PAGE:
I never understood my mom's fear when it came to competition for her crafts until that day. I'd always thought, "What's the big deal? Either you win or you don't. Big whoop!" But it's so much more than that. Her crafts were her life. From the time she got out of bed in the morning until the time she turned out the lights at night, if she was at home, she was crafting. She put her heart and soul into her work and took great pride in what she did. The judges for those competitions are at the tops of their craft, no pun intended. They're editors for craft magazines, past winners, people whose patterns and ideas have been published in books and magazines. Bluntly put, they're the shit! What her fear boiled down to was this: She knew in her head that she was good at what she did and unless she opened herself to judgment from others, she always would be. But the minute she opened herself up to a competition, she risked that self-worth. It was too much for her to handle.

It was too much for me to handle, too. That's why I withheld my photos for so long.

But just like I suspect my mother had nothing to worry about, neither did I.

I found out today that two of my photographs were chosen to be exhibited in the photography salon at this year's Iowa State Fair.

Two. Among thousands.

I won't know for a couple weeks yet if I've placed in the competition, but it doesn't matter. I won something bigger than a blue ribbon - I beat doubt, fear and ghosts from my past into submission.

That's good enough for me.

Tuesday, July 12, 2011

This thing we've got...

 When I became a New Kids on the Block fan in 1988, I had no idea the impact it would have on my life. I thought, at the time, it was just a band. I was one face in millions. I went to concerts, listened to their music, bought their memoribilia. I hung out with my friends at school who also liked them. That was my role. That was my responsibility. That's where it ended. And I loved every minute of it. (I personally got more out of it than they did, I think, but that's for another blog, another time.)

Fast forward to 2008 when they announced their reunion. Again, I went to a concert, listened to their music, bought some memoribilia. I reunited with friends I hadn't seen in almost two decades. I slipped easily back into my role. But that's not where it ended this time.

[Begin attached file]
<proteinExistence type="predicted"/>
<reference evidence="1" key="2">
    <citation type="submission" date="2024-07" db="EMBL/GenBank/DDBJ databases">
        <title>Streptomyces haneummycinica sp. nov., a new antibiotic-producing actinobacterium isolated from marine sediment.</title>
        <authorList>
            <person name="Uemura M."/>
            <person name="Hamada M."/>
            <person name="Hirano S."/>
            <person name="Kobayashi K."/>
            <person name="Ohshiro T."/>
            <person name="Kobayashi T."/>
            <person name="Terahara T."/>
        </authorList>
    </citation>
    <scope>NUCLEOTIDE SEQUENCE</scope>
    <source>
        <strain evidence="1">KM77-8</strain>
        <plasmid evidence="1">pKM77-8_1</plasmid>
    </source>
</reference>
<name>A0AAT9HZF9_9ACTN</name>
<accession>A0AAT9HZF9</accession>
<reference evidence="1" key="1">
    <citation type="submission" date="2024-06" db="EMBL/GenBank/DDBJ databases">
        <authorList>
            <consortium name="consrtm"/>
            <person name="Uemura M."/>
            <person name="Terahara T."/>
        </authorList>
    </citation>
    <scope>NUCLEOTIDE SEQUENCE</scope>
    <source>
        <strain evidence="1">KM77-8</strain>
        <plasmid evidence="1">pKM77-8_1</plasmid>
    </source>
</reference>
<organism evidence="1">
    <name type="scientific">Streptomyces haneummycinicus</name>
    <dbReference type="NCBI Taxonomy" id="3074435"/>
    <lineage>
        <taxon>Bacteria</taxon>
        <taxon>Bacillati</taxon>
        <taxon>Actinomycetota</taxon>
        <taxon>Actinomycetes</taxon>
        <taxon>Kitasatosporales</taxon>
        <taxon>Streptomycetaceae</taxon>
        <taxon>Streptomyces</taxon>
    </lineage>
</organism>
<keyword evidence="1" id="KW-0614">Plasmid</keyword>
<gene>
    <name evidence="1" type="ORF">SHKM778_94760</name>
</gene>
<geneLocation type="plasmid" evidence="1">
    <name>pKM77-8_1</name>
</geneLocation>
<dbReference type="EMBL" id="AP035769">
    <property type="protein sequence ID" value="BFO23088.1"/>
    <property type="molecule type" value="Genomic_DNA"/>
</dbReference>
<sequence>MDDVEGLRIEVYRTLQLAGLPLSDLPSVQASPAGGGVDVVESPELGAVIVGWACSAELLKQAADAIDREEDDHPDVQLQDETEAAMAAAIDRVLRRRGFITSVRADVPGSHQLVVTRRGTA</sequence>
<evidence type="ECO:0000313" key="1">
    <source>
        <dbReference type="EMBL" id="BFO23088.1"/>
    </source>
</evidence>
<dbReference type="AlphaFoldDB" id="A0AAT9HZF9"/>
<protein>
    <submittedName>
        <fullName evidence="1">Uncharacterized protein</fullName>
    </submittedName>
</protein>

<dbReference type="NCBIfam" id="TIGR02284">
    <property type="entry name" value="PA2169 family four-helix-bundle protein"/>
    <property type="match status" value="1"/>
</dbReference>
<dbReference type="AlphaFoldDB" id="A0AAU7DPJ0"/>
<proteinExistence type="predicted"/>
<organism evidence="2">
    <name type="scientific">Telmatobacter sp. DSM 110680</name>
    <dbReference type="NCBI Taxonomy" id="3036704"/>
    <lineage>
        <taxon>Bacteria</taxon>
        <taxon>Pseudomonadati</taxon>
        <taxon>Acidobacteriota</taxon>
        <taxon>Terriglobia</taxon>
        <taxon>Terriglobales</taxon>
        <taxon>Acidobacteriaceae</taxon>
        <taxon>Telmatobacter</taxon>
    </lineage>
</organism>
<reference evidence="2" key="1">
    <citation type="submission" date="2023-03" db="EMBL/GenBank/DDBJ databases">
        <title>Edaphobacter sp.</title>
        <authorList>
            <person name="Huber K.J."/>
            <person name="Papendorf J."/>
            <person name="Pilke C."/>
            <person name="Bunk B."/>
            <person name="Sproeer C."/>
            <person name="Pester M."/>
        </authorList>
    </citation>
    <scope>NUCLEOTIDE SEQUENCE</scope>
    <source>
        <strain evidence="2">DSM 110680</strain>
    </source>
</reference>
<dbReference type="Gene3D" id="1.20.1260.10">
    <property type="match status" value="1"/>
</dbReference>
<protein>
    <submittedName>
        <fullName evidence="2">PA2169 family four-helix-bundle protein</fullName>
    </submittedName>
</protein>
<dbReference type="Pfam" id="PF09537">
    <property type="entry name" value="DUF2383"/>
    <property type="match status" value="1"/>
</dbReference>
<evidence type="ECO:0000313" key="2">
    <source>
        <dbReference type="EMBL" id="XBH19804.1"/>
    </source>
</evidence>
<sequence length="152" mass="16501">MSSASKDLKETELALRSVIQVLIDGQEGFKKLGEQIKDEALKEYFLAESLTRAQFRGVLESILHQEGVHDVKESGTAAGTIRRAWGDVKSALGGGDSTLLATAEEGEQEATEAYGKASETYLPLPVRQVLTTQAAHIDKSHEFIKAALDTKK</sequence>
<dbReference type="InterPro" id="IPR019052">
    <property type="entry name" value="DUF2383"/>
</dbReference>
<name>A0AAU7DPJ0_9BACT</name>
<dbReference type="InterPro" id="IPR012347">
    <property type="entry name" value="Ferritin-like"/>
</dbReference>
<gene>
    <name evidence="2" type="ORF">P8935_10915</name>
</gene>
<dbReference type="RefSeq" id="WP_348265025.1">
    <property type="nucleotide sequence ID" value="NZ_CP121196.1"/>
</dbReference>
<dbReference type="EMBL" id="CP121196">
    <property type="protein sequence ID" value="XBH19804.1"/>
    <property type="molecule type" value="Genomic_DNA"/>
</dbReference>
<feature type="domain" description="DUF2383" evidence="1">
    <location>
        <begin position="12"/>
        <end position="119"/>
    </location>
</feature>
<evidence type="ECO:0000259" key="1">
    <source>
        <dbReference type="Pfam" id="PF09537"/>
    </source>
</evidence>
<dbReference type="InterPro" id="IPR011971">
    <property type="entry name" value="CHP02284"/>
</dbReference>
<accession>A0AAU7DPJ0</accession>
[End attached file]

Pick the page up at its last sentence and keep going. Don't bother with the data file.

The internet made us different fans than we were the first time around. The guys were more accessible to us and we to them. But more importantly, it made us more accessible to each other. For the first time, we were able to connect with other fans on a mass level internationally. How incredible! We developed friendships that were based on our mutual admiration for five Boston boys. Those friendships were nurtured, bloomed and virtually exploded into life-changing relationships for us.

We didn't know it at the time, of course, but we needed that. We needed to be reminded that it was okay to have girlfriends do things as individuals have our own interests outside our spouses, kids and rediscover ourselves! And if it would've stopped there, that would've been enough.

But in rediscovering ourselves, we learned that we could be nurturing and giving and loving beyond our own four walls. I've read stories about fans who have bought tickets for other fans they didn't even know simply because someone had something crappy happen in their lives and someone wanted them to feel better if only for a couple hours at a concert. I've heard about people who gave up their spot on the cruise because someone else's fell through. Hundreds of thousands of dollars have been raised for Susan G. Komen to help stop breast cancer through Team Betty's worldwide. Last month, a life was saved because someone donated a kidney to a fan.

A fucking KIDNEY!

Who else does this?